If you don’t want to keep track manually you can get an app on your smartphone.

Some of them will calculate your fluid requirements for you and give you reminders, as well as tracking your overall fluid intake.

Some free highly rated ones are “My Water Balance”, “WaterLogged” and “My Water”.

TIP: As soon as you wake up, drink a glass of warm water with lemon juice to help normalize your bodily functions, fire up your metabolism, top up your water balance and give you a shot of stress-busting Vitamin C.


But if you’re relying on several cups of strong coffee to get you through the day, you are not doing your health, or your stress levels any favors.

How much coffee do you drink?

Probably too much if the “coffee culture” in some parts of the world is anything to go by.

But if you’re relying on several cups of strong coffee to get you through the day, you are not doing your health, or your stress levels any favors.

A hit of caffeine can give you a temporary mood boost, but the caffeine in one regular cup of coffee is enough to increase cortisol levels and trigger the body’s “fight or flight” response.

Keep drinking coffee throughout the day and your body never gets the chance to recover. Sorry to say it but coffee is quite literally stress in a cup.

So today task is to…

Reduce your caffeine intake

Calculate how many cups of coffee you drink in a typical day and write it down.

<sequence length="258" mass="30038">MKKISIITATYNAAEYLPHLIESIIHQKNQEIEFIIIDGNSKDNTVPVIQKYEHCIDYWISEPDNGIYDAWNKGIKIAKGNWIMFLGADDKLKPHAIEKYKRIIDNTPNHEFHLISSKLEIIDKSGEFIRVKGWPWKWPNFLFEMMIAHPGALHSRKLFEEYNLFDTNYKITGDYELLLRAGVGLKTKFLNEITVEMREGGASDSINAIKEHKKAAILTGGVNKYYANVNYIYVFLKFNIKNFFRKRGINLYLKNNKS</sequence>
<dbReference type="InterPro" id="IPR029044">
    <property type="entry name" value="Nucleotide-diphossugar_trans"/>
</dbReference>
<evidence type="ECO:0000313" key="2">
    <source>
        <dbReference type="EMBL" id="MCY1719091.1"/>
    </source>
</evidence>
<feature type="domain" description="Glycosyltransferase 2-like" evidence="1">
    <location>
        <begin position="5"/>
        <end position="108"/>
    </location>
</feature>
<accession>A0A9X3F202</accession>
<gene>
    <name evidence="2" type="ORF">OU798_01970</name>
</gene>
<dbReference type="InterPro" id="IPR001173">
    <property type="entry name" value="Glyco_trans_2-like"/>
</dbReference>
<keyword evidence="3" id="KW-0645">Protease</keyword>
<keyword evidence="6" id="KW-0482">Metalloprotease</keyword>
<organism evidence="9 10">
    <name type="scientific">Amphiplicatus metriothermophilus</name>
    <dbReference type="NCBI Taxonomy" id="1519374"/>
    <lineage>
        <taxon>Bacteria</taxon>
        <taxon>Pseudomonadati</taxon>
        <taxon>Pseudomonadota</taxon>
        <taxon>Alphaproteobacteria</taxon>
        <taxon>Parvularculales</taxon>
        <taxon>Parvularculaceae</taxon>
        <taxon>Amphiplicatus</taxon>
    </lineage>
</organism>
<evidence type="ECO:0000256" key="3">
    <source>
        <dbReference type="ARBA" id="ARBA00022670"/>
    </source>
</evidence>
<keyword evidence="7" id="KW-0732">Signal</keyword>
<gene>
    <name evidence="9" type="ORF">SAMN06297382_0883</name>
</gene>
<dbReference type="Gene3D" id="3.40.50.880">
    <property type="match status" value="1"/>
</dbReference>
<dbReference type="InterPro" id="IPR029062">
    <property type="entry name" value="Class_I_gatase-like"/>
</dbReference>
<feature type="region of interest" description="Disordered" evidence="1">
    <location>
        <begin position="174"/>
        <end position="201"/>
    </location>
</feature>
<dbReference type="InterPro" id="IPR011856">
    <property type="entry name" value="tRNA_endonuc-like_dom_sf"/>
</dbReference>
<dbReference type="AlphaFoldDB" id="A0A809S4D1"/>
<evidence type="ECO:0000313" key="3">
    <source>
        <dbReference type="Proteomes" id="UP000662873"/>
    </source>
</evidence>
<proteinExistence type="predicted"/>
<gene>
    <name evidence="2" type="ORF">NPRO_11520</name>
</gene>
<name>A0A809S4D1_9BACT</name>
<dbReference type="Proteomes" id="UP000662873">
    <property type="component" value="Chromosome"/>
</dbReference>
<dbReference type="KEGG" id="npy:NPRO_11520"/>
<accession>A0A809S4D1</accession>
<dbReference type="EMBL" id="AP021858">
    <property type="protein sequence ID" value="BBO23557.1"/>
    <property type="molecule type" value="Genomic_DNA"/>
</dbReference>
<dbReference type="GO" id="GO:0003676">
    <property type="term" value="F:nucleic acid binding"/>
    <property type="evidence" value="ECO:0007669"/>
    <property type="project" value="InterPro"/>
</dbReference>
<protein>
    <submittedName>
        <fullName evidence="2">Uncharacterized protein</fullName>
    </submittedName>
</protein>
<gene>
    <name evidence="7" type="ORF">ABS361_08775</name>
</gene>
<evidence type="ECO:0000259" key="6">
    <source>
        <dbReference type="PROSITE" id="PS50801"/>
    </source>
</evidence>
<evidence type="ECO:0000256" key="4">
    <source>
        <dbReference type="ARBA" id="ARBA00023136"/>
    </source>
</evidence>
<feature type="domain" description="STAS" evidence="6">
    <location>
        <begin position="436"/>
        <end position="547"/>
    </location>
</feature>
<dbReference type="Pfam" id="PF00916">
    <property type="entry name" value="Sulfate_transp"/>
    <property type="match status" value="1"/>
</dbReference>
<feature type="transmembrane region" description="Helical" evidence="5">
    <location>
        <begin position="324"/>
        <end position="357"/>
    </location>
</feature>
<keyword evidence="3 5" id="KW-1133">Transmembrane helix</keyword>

You don’t want to go cold turkey on your caffeine intake or you’ll end up with withdrawal symptoms like the jitters or headaches, especially if you’ve been relying heavily on coffee to get you through the day.

Instead you need to plan to reduce your intake gradually.

Swap one or two cups of coffee each day for a cup of tea, starting from today.

Tea has a lot less caffeine than coffee does, and research shows that drinking just one cup of tea each day can be beneficial to health.

As you reduce your coffee consumption, increase your tea intake accordingly.

Aim for between three and five cups of black or green tea daily, and one cup of coffee (preferably decaffeinated).

If you must have your one cup of coffee full caffeine, make sure you have it in the morning so you don’t ruin your sleep.

And of course you don’t have to switch to tea, you can just drink plain old water instead.


Your diet is pivotal to your good health, but also to how your mind and body deal with stress.

Your diet is pivotal to your good health, but also to how your mind and body deal with stress.

By eating the right foods and avoiding the wrong ones, you are giving yourself the best chance of preventing stress and unhealthy food cravings.

A good diet also helps you combat stress when it does rear its head.

You will also be improving or maintaining your long-term health and wellbeing so it’s a win-win all around.

So today’s task is to…

Start a food diary

Write down everything you eat and drink today.

Breakfast, lunch and dinner, and don’t forget those snacks.

After you’ve eaten, think about how each meal or snack affected you.

How did you feel after eating, both mentally and physically?

Did a particular meal or snack give you brain fog?